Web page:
Mormon's account of the final struggles and destruction of the Nephite people is almost overpowering in its sadness (see Mormon 2:11-15).  In some ways it surpassed the suffering seen in Solzhenitsyn's day, since it resulted in the disappearance of the Nephite civilization. In both cases, what makes the stories so sad is that the destruction was so needless. To turn from God is to trust in men; left to their own devices, men can do great evil.

In an ironic footnote, the need for men to root out their inner evil was emphasized by an unlikely messenger that played a pivotal role in Solzhenitsyn's life: Nikita Khrushchev. In a speech defending One Day in the Life of Ivan Denisovich to the Politburo, Khrushchev (of all people) warned of the potential we all have to harbor great evil within us:

"There's a Stalinist in each of you; there's even a Stalinist in me. We must root out this evil." **

Unlike Solzhenitsyn,*** Khrushchev never came to know that it is impossible to fully root out our inner evil without the atonement of Jesus Christ. Today it seems that history is doomed to repeat itself as men rush to forget God. As they turn away from the light of his gospel, they turn to darkness. Unfortunately, this darkness is the perfect environment for the Stalinist within us to awaken and flourish.

* Edward E. Ericson, Jr., "Solzhenitsyn – Voice from the Gulag," Eternity, October 1985, pp. 23–4
** Peter Benno, "The Political Aspect", in Max Hayward and Edward L. Crowley, eds., Soviet Literature in the 1960s (London, 1965), p. 191
*** When asked if Russia had simply replaced the evils of socialism with the evils of capitalism, Solzhenitsyn said: "In different places over the years I have had to prove that socialism, which to many western thinkers is a sort of kingdom of justice, was in fact full of coercion, of bureaucratic greed and corruption and avarice, and consistent within itself that socialism cannot be implemented without the aid of coercion. Communist propaganda would sometimes include statements such as "we include almost all the commandments of the Gospel in our ideology". The difference is that the Gospel asks all this to be achieved through love, through self-limitation, but socialism only uses coercion. This is one point. Untouched by the breath of God, unrestricted by human conscience, both capitalism and socialism are repulsive." (Joseph Pearce. "An Interview with Alexander Solzhenitsyn." St. Austin Review 2 no. 2 [February, 2003])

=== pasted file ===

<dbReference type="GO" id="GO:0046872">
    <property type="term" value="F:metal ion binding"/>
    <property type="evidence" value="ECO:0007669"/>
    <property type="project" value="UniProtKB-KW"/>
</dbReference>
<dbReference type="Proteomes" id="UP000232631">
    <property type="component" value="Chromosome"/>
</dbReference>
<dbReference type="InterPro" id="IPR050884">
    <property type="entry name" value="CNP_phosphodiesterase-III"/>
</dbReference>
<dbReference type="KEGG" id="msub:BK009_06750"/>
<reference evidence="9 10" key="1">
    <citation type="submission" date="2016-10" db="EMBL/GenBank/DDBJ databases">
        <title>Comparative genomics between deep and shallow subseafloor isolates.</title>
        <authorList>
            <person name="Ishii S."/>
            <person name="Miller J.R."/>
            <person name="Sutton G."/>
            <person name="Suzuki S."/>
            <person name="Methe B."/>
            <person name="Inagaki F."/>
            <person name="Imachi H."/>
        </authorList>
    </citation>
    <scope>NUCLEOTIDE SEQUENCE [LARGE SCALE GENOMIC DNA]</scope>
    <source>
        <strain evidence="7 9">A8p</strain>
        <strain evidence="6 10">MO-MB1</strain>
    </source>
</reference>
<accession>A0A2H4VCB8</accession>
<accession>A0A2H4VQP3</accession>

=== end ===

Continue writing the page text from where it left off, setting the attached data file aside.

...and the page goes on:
Friday, November 16, 2012

William Blake On Grudges

A Poison Tree
by Merm-ish

A Poison Tree
I was angry with my friend:
I told my wrath, my wrath did end.
I was angry with my foe:
I told it not, my wrath did grow.

And I watered it in fears,
Night and morning with my tears;
And I sunned it with smiles,
And with soft deceitful wiles.

And it grew both day and night,
Till it bore an apple bright.
And my foe beheld it shine.
And he knew that it was mine,

And into my garden stole
When the night had veiled the pole;
In the morning glad I see
My foe outstretched beneath the tree. 
William Blake, 1794

I came across this poem and couldn't help but feel it should mandatory reading for anyone working at the House, Senate or White House. I find it ironic that the members of the Senate refer their political foes as 'my friend' while speaking on the Senate floor.  The rancor of the last few years has those words falling to the floor with a deafening clatter. They are not kidding anyone.

I certainly wouldn't hurt for the rest of us to take this advice to heart as well. This kind of poison is pretty indiscriminate and ends up hurting everyone. Interesting how a late 18th century poem is so relevant today.

Tuesday, November 13, 2012

Perspective On Taking the Lord's Name in Vain

The Deuteronomy Scroll
A copy of the Ten Commandments as recorded in Deuteronomy 5
The Dead Sea Scrolls Exhibit - Philadelphia, PA - 2012

Photo: Israel Antiquities Authority
When I visited the Dead Sea Scrolls exhibit in Philadelphia I was very moved by the display of The Deuteronomy Scroll, which recites the Ten Commandments.
You shall not take the name of the LORD your God in vain, for the LORD will not hold guiltless the one who takes his name in vain. The Deuteronomy Scroll*
Thou shalt not take the name of the LORD thy God in vain: for the LORD will not hold him guiltless that taketh his name in vain. KJV Deuteronomy 5:12
Recently I was using email to coordinate care of a mutual a patient with a Jewish friend and colleague.  After I had recommended some laboratory testing and treatments, he got back to me as follows:
"Copy and G-d bless!"
I was amazed. These days respect for the name of God has all but disappeared in the working language of many people--even the most religious. Devout Jews, have always excelled in showing God not only respect, but also reverence. I was so refreshed to see reverence for God in an ordinary email. As members of the Church of Jesus Christ of Latter-day Saints we also take the directive in the 3rd commandment very seriously. I know this reflects well on us, just like it reflects well on our Jewish friends.